Consumers take extra care to prevent food safety risks during the hot weather in Europe

July 22, 2022


by Christeena Rosmin Antony and ST Maharaj

This hot summer in Europe is the most possible chance f to occur food-borne illness. It is important to ensure the meat is not left outside of the fridge for long periods and is cooked well to prevent food poisoning. Everyone must practice handwashing before preparing food and also after handling raw meat can help prevent bacteria from contaminating other areas. Elevated environmental temperature increases the multiplication of food-borne pathogens and this prolonged sunny, hot summer season may augment the chance of food handling mistakes. The hot climate change also affects the ability of consumers to use food effectively by altering the conditions for food safety and changing the disease pressure from the vector, water, and food-borne diseases The potential risk from high temperature in Europe is related to climate change can cause many food safety risks to the public.

Safe food-handling practices are a good defense against foodborne illness. Because we know how different temperatures affect the growth of bacteria in our food, we can protect ourselves and our families from foodborne illnesses by proper handling and cooking, and by storing foods at safe temperatures.

There is more chance of food poisoning if the food is kept at the temperature in the danger zone(8°C and 60°C) causing the risk of developing and multiplication of harmful food-borne pathogenic bacteria such as Campylobacter, Salmonella, etc. It ensures that food is kept at a temperature danger zone, which can cause illness to anyone who handles or consumes it. Consumers always ensure that food is kept below the danger zone limits the growth of bacteria, making it safe to eat.

If raw meats have been mishandled (left in the Danger Zone too long), bacteria may grow and produce toxins, which can cause foodborne illness. Cooking does not destroy toxins that are heat-resistant. Therefore, even though cooked, meat and poultry mishandled in the raw state may not be safe to eat even after proper preparation.

The other chance for food safety risks by leaving food at room temperature for too long can cause bacteria to grow at dangerous levels. The temperature danger zone is  8°C and 60°C where food is most likely to develop and multiply harmful bacteria. Ensuring that food is kept below the danger zone limits the growth of bacteria, making it safe to eat. Leaving food at room temperature for too long can cause bacteria to grow at dangerous levels.

Chilling food properly helps to stop harmful bacteria from growing. To keep your food safe:

  • Store any food with a use-by date as well as cooked dishes, salads, and dairy products in the fridge.
  • Keep chilled food out of the fridge for the shortest time possible during preparation.
  • Cool cooked food quickly at room temperature and put this in the fridge within one to two hours.
  • Follow storage instructions on the packaging including the best before or use-by dates.

You must check that your fridge is cold enough by using the fridge thermometer. The fridge should be 5°C or below. You should not overfill your fridge as leaving some space between products allows the cold air to circulate and maintains the temperature you have set your fridge to.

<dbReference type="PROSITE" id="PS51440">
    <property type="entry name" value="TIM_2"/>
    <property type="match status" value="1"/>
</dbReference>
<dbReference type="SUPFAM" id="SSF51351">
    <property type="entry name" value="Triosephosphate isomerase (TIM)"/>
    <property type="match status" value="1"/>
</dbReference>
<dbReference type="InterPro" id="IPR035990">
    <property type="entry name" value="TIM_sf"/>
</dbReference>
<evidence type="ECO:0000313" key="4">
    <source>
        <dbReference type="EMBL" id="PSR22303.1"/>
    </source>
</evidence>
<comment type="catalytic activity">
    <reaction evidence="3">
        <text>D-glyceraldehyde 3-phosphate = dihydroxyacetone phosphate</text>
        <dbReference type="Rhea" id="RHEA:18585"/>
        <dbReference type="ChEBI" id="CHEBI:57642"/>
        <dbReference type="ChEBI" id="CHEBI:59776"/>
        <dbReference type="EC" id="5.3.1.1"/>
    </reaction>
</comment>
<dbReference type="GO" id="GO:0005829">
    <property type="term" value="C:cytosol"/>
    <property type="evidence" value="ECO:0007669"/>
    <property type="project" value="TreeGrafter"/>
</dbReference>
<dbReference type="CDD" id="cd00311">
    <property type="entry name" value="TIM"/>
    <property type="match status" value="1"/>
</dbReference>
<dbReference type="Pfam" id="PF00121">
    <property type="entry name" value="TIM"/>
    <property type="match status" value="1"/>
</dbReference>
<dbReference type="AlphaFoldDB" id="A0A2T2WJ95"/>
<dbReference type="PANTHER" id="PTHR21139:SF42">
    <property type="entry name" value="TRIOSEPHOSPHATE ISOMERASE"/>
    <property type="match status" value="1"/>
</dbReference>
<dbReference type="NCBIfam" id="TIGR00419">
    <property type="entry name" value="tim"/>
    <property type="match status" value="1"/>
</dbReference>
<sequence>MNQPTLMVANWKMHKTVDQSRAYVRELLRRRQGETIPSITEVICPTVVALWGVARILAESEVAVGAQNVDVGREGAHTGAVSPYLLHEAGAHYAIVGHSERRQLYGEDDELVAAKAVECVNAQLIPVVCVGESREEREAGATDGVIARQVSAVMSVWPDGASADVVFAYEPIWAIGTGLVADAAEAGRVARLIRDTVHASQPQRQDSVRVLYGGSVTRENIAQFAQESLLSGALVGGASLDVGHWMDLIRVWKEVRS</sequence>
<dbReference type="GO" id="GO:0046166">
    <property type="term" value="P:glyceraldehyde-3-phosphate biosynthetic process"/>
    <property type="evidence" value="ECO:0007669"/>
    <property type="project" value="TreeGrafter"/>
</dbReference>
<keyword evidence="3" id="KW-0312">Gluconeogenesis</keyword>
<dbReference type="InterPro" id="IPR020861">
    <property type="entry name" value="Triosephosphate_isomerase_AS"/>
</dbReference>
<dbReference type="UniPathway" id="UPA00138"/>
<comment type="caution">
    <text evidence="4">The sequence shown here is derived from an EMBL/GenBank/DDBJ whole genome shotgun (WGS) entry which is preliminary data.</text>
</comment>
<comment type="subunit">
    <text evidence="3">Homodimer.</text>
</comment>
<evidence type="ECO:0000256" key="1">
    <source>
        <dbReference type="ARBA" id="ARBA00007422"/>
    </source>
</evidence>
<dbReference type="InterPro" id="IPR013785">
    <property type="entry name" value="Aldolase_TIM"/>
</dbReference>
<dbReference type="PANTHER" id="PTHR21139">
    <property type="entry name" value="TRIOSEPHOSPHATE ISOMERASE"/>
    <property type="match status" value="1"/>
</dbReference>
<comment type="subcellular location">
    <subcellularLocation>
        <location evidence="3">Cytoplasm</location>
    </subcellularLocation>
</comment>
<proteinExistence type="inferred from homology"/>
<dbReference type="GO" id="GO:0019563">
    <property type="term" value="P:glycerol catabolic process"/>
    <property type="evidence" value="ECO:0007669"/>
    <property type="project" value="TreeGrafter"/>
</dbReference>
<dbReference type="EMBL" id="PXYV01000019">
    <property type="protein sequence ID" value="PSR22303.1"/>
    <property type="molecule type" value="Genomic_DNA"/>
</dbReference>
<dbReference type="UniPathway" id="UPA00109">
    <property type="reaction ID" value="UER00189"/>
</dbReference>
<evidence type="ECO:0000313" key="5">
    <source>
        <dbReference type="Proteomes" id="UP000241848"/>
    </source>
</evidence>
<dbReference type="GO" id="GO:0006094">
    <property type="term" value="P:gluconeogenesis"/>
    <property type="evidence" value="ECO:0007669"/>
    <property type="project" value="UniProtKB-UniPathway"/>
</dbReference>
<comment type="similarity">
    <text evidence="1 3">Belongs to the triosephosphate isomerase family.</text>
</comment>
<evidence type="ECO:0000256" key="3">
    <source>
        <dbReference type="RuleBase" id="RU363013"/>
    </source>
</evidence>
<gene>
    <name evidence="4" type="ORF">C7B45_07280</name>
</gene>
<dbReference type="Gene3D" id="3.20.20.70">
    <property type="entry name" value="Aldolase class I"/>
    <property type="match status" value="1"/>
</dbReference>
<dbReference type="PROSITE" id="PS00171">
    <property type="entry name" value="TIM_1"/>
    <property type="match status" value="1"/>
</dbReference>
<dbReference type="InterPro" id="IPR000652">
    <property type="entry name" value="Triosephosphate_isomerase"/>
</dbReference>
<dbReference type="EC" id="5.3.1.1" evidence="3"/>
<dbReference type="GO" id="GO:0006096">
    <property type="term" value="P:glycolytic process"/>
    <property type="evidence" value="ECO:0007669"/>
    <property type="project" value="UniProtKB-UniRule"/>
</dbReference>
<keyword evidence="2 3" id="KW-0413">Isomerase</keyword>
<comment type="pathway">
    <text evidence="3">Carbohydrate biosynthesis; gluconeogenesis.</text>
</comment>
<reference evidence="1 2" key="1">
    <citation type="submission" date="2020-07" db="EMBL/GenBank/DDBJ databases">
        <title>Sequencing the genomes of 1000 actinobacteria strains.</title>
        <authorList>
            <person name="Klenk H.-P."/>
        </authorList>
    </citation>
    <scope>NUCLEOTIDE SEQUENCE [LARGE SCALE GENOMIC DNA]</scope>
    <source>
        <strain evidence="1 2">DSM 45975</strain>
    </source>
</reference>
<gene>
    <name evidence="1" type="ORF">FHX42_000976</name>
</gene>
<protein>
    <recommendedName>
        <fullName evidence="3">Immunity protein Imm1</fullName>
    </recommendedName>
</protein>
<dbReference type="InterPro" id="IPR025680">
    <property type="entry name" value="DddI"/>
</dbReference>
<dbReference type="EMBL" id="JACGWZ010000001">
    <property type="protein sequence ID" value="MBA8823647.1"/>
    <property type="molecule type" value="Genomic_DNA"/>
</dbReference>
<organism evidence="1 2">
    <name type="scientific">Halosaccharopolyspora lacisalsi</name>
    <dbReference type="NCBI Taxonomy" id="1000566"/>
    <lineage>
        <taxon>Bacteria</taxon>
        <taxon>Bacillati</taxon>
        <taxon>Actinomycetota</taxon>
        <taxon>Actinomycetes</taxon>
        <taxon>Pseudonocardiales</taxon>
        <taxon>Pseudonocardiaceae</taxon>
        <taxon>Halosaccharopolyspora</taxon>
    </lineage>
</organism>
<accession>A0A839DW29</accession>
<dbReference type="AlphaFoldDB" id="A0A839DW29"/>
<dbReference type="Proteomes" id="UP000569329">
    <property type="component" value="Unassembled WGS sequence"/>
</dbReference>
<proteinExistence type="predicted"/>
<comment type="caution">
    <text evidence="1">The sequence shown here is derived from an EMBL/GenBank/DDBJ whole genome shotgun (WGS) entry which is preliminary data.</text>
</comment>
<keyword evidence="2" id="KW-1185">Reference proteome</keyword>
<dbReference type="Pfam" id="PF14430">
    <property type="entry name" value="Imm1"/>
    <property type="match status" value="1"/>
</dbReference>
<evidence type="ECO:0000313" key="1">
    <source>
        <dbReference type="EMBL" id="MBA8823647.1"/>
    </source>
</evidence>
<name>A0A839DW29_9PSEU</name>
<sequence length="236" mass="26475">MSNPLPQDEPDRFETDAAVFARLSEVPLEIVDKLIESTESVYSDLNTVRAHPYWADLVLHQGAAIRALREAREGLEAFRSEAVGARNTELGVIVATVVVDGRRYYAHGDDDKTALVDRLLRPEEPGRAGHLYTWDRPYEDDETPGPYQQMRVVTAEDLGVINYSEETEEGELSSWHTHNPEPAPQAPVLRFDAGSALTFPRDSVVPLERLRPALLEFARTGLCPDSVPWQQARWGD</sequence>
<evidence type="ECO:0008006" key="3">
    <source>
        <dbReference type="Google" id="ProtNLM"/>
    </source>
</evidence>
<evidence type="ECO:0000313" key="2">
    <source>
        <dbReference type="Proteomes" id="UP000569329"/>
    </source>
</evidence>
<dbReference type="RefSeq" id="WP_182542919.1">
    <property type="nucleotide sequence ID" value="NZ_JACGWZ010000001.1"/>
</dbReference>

Freezing the food is the best option where most bacteria cannot grow and multiply at 2°C or below, better freeze pre-packaged food up to use -by date, and also leftovers also recommended to be frozen as soon as possible. However warm dishes must be cooled before placing in the freezer

Before eating any leftover food, this should be reheated to a minimum internal temperature of 75°C. It is important to familiarise yourself with which foods are safe to be reheated, as some foods are not safe and you could be exposing yourself to dangerous bacteria and toxins.

Cold food should be kept cold and below 5°C. Food is safest when it has either been frozen, chilled or heated to the recommended temperature.

Why defrosted food should not be refrozen again

Once the food is defrozen after being taken out from the freezer, the bacteria are still in the food, but multiplication is hindered by frozen temperature. These bacteria may begin to grow and multiply and may cause food poisoning It is recommended to consume food within 24hrs after the food has been defrosted

As the bacteria are still alive, it is important to remember that when you begin to defrost the food, the bacteria may begin to grow and can then cause food poisoning. This is why you should always defrost food in the fridge. This is also why food should not be refrozen once it has been defrosted. Once food has been defrosted, it should be eaten within 24 hours.

How to check the temperature of frozen and chilled foods?

you can use a probe thermometer to check the temperature, where the thermometer inserts into the food using its metal stem. You should ensure you insert the probe into the middle of the dish. The probe will need to be inserted into the thickest part of the meat as this will give the most accurate temperature. The temperature should be displayed on the probe screen and this will clearly indicate to you that the food is cooked to a safe temperature.

 You can also use an infrared thermometer which can be useful when accepting delivery of frozen goods. If keeping food frozen or chilled, the best way to monitor that it is at a safe temperature is to monitor the temperature of the fridge or freezer as most will have an electronic monitor built in and on display.


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